I had the honor of working with Matthew Barrett when I contributed a chapter to a book he edited titled Reformation Theology: A Systematic Summary. His book None Greater is a very helpful overview of the attributes of God. With as much confusion as there is now on these doctrines, even among professing evangelicals, they are teachings with which all believers should become more thoroughly acquainted. Barrett’s book is a great place to start.
Robert Letham, The Holy Trinity, second edition
The first edition of Robert Letham’s The Holy Trinity was published in 2004, and it was well reviewed. I suspect the same will be true of his revised and expanded edition that was published this last year. Some readers may differ with Letham on a few points, such as the doctrine of the covenant of redemption. Regardless, there is much of great value in this book, and it remains probably the best Protestant work on the subject.
J. Todd Billings, Remembrance, Communion, and Hope
Todd Billings reminds us in his book that the Lord’s Supper is not an intellectual puzzle to solve but instead is a means of grace, an instrument of the gospel. He builds on the work of John Calvin to show how the supper is intimately connected to the good news of Jesus Christ. I have reservations about his view of ordained ministry and how it relates to the administration of the supper, but all in all this is a book that can be read with great benefit by all Christians.
Christopher Watkin, From Plato to Postmodernism
Watkin’s book is a cultural history of the West. There are numerous one-volume histories of philosophy but precious few that examine the impact that changes in philosophy have had on literature and art. Watkin’s work helps readers see the bigger picture of the cultural forces that have shaped the world in which we now live.
Frederick Copleston, A History of Philosophy, vols. 1–5
Copleston’s nine-volume History of Philosophy was written and published decades ago, and I have dipped into it many times over the years because Copleston, unlike many of the philosophers he discusses, is a clear writer who provides clear explanations. It is an outstanding resource. This year, however, I set myself the task of reading it in its entirety from cover to cover. I failed that task and completed only five of the nine volumes this year. For this reason, I hesitated to include this work in my list. Ultimately, I decided to include it because I did finish the first five, and they are well worth reading. An ignorance of the history of philosophical ideas and their profound effects is causing much damage in the world and church today. Copleston’s work is not the solution to the problems caused by bad philosophical ideas, but it is a solution to a lot of the ignorance about those ideas.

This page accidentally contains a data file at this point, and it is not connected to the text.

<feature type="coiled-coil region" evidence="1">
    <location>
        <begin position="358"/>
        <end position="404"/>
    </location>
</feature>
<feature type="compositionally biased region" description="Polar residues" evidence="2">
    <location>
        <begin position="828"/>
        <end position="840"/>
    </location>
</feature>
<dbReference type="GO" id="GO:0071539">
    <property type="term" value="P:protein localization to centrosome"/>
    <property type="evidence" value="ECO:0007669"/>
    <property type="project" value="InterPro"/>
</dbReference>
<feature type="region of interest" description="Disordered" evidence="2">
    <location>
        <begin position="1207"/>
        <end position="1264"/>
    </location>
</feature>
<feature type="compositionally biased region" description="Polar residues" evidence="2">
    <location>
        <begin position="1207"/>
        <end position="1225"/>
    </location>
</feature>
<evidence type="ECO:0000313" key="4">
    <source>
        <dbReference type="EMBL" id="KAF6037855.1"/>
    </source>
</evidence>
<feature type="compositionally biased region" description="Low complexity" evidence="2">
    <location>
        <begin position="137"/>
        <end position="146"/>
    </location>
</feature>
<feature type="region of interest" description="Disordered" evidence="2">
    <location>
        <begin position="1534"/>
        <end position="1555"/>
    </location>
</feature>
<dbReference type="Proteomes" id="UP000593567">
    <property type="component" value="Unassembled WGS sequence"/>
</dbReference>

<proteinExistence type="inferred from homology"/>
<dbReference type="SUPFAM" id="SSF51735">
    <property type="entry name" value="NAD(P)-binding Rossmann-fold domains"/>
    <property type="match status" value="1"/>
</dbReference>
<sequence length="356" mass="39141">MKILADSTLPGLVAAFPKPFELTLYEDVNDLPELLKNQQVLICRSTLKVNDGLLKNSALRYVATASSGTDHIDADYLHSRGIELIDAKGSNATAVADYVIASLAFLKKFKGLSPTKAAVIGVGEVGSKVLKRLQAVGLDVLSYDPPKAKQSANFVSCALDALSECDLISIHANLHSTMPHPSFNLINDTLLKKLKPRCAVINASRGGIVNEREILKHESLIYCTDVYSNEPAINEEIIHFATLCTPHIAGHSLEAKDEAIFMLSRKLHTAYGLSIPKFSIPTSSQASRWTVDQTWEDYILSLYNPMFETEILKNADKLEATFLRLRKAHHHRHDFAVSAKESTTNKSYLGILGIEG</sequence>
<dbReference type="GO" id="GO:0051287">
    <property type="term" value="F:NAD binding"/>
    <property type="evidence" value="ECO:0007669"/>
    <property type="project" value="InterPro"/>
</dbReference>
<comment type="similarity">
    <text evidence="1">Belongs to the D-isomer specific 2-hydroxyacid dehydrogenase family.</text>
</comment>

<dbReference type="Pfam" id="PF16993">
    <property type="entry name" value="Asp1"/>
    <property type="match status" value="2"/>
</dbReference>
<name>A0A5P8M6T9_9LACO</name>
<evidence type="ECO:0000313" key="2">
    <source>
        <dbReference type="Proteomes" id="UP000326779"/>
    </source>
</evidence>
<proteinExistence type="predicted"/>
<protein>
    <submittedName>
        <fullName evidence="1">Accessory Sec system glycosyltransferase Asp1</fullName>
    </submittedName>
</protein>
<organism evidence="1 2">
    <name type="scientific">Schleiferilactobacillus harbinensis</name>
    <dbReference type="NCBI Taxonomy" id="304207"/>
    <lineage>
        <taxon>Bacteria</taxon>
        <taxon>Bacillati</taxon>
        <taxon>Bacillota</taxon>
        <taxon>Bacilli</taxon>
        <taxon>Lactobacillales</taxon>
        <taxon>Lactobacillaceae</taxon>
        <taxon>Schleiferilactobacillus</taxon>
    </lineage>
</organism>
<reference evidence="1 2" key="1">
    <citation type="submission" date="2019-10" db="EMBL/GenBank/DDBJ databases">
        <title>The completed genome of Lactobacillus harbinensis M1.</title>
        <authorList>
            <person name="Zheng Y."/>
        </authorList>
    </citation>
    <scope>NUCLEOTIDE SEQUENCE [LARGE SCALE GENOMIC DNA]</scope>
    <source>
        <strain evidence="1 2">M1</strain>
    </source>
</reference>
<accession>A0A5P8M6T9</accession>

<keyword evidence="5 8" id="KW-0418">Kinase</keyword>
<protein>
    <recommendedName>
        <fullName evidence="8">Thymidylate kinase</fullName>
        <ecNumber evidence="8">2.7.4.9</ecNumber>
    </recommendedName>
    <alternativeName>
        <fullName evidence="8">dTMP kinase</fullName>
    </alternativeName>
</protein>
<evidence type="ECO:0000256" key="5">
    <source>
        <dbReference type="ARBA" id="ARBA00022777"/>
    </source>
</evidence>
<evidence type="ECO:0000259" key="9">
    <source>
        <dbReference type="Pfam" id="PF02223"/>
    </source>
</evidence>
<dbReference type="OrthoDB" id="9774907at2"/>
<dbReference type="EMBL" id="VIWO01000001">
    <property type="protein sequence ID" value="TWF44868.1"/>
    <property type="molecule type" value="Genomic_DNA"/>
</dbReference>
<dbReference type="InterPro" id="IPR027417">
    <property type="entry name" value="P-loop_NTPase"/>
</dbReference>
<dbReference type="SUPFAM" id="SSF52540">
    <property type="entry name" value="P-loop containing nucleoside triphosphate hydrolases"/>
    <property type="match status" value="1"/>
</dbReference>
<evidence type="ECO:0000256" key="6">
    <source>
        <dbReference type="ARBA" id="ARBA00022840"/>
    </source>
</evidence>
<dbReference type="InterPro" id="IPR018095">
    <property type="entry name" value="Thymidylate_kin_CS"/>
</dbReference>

C.S. Lewis, The Chronicles of Narnia
Perhaps one of the reasons for my failure to complete Copleston was my first reading of the entire seven volumes of The Chronicles of Narnia this year. I am a huge fan of the work of J.R.R. Tolkien, and my students have had to listen to obscure Tolkien references for years. When they discovered that I had never completed the Chronicles of Narnia, some were quite vexed. On my previous attempt at reading this work years ago, I had only made it halfway through The Horse and His Boy (volume 3) before stopping. I didn’t enjoy it the first time I attempted to read it for a number of reasons, but I promised my students that I would go back and read all seven volumes starting at the beginning, and I am glad I did. I saw them differently this time through. There is truth and goodness and beauty in Narnia that can serve those who live in other places and times. I’m not going to comment on each volume. Suffice it to say that the last few paragraphs of The Last Battle are worth the price of the entire journey. Further up and further in!